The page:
But risks don’t always pay off
BHBO’s Euphoria is a hard television show to watch. This isn’t because it’s poorly made or a bad piece of content, but rather due to its impressive quality. It’s not just hard to watch but intentionally so, and to that end, it succeeds tremendously.
Euphoria, created by Sam Levinson (son of legendary screenwriter and director Barry Levinson), chronicles the story of Rue (played by Zendaya), a high schooler with a serious addiction problem. When Jules (Hunter Shaefer) moves to her school, Rue falls in love quickly, and Jules’ love with Rue ripples out to every aspect of their town.
There are many elements that make Euphoria’s first season so compelling. The performances, for one, are outstanding throughout. Zendaya specifically shows her full range, able to switch from wounded to venomous to head-over-heals in a matter of minutes, but the performances aren’t just about the performer.
Good actors need good source material, and luckily Euphoria has that, too. Levinson (writer and director of every season one episode) creates a dark, fully dimensional world full of depressed teenagers trying to find connection, often through sex and drugs. The material is so good and the actors so compelling, watching their problems feels like watching a good friend be put in one horrible situation after another. It’s hard to watch, but also engrossing.
The pacing and cinematography are also top notch, which in Euphoria are two halves of the same whole. The show moves at a rapid clip, moving from character to character and plotline to plotline with little room to breathe in between. This editing is matched with beautiful, fluid camera movement constantly whip-panning, pushing in, and pulling out from the actors. The edit and camera work together to create a dynamic show that barrels forward, taking the viewer along for the ride.
Euphoria season two was already supposed to be filmed by now, but because of COVID was cut short. In the meantime, Levinson decided to quickly write and direct two Euphoria specials to bide fans over. The first focuses on Rue, the second on Jules.
And unfortunately, things that made season one work is missing from these specials, either from lack of ability (they were shot under COVID guidelines) or a willful choice to be different.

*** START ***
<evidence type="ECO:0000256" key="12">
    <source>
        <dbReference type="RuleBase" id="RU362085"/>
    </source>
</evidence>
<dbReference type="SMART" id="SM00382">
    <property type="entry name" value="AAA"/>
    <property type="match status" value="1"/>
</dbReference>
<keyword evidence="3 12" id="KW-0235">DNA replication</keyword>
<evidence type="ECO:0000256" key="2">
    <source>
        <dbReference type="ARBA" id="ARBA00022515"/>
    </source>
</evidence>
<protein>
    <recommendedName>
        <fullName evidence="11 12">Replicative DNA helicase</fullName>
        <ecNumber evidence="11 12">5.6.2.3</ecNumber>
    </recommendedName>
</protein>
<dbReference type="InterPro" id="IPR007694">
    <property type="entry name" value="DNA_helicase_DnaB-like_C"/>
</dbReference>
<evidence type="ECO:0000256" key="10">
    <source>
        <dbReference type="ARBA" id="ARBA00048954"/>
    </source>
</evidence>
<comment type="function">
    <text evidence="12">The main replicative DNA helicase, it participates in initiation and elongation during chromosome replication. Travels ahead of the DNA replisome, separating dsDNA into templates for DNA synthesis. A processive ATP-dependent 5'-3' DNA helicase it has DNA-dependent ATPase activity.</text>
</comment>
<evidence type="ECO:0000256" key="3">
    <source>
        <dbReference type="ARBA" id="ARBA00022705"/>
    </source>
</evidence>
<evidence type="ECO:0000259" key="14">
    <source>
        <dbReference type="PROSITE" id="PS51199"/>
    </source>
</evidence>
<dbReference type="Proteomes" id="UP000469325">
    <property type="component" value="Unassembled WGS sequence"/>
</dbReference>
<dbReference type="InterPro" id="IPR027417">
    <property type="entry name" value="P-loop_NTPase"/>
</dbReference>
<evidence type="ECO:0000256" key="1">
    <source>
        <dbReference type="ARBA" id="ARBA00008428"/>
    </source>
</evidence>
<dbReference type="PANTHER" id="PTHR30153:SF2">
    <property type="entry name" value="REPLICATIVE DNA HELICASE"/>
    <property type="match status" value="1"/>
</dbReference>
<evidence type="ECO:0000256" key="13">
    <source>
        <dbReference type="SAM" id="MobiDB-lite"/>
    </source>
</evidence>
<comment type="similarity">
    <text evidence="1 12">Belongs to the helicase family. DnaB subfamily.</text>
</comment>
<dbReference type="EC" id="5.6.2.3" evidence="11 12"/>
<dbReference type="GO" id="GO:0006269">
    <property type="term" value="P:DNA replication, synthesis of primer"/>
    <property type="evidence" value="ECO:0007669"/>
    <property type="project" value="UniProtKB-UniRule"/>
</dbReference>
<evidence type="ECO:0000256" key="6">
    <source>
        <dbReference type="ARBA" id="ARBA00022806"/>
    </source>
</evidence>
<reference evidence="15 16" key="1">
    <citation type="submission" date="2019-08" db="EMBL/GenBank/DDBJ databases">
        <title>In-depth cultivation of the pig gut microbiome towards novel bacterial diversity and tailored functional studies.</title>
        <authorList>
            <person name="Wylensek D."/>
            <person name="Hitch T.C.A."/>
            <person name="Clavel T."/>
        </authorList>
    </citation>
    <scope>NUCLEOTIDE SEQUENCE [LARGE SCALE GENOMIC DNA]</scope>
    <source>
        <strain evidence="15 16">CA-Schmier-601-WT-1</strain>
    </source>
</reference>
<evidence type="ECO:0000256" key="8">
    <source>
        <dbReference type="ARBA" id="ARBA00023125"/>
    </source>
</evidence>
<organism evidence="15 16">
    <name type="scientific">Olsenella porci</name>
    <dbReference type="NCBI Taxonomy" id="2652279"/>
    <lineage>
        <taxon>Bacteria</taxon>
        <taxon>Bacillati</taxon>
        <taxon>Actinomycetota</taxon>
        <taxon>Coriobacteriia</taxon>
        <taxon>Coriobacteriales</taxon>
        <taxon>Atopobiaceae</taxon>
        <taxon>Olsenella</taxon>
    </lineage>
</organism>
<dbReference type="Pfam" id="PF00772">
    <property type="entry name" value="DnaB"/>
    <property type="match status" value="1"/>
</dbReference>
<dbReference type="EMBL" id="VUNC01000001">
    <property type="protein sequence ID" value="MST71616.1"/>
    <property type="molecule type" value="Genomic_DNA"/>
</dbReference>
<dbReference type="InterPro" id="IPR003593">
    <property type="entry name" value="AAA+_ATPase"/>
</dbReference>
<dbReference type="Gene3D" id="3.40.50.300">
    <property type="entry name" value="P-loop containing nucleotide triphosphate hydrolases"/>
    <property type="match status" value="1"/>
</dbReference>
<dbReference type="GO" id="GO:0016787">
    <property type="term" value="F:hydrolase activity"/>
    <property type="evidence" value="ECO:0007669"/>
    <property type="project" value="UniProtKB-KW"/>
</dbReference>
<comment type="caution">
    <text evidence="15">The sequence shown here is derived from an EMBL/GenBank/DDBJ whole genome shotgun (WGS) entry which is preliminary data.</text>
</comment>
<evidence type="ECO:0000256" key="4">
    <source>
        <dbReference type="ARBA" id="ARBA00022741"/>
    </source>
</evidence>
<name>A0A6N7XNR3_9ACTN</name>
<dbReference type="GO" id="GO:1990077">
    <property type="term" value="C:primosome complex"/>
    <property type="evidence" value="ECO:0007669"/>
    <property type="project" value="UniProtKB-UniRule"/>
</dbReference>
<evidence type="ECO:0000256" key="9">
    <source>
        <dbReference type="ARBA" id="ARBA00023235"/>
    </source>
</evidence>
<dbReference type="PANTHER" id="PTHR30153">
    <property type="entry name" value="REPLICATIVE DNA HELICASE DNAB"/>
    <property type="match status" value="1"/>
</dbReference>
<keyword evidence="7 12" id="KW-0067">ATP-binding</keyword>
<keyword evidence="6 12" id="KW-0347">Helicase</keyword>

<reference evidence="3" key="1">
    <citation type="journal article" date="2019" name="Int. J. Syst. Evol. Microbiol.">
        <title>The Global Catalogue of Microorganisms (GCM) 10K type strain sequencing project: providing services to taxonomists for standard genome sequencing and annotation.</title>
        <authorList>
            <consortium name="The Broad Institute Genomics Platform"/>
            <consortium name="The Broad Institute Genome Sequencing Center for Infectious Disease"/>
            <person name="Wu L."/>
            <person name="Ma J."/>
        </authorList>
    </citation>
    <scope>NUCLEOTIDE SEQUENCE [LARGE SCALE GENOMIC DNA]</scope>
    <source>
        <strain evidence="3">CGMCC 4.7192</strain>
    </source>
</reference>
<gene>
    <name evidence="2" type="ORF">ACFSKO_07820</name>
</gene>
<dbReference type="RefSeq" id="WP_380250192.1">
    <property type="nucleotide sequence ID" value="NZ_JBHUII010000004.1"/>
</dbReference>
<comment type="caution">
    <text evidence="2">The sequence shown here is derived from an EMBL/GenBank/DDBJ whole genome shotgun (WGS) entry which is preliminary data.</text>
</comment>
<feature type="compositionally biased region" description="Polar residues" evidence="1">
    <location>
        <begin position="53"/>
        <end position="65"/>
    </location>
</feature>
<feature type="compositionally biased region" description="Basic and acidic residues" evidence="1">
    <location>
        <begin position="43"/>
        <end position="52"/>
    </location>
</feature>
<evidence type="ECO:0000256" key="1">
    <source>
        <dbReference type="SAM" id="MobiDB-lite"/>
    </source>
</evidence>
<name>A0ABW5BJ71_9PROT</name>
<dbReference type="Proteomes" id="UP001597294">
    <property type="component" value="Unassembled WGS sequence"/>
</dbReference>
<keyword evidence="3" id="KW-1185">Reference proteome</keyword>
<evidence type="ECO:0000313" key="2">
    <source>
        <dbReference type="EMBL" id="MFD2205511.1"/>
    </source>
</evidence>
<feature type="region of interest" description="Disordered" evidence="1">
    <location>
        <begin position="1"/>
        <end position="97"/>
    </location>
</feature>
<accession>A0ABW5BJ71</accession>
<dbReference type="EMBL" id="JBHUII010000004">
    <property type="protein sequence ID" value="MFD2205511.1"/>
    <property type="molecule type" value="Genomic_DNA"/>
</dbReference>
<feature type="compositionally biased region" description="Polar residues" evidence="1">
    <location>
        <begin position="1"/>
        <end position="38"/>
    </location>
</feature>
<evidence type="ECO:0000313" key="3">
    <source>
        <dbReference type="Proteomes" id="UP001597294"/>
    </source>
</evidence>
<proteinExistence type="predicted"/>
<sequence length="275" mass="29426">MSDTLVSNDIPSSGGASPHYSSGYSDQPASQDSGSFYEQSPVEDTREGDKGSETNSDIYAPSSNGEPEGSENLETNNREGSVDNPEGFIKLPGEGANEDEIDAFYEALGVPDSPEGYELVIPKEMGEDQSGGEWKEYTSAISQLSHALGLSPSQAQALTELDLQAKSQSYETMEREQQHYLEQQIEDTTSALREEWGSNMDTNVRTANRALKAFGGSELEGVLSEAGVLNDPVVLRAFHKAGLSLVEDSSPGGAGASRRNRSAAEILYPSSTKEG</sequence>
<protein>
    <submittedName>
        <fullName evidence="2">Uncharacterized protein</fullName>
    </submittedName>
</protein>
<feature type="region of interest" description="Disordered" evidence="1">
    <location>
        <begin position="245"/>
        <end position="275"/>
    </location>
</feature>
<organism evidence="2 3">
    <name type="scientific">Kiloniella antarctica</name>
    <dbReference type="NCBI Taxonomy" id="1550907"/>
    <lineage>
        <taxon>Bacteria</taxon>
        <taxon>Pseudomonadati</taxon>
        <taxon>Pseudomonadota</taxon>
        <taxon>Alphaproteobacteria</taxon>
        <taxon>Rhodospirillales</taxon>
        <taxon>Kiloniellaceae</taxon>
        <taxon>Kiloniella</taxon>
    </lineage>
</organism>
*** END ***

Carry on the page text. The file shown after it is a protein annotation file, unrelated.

The actors still do well with the material, a few moments in each episode really stand out, but overall they feel lost in the material. Each special centers around a single conversation between a lead character and someone else as they dig into their past. There’s only so much digging that can be done though, before one starts repeating points like the TV equivalent of a broken record. If half of each one hour episode had been cut, the audience wouldn’t have missed a thing.
The inherently sedentary nature of each special also strips Euphoria of its visual flair. A few stylistic moments sprinkled in notwithstanding, the fluid camera and pacing is gone, replaced with simple (yet still beautiful) closeups. The barreling forward, the sense of urgency that pervaded season one has disappeared, replaced with drawn out talks and awkward conversation transitions.
The Euphoria specials do one thing really well: they provide new Euphoria content in the age of COVID. With health guidelines and safety, it makes sense the manic energy that made season one couldn’t be replicated, but they can’t shake the feeling that something’s missing. The specials will whet the hunger of fans waiting for more, but do little outside of that. Watching them doesn’t as much captivate the viewer as turn one into a high schooler like that on the show, aimlessly swiping through a phone while the episodes play like background noise.
This is a selection from the Feb. 24 issue. To view the full issue, visit: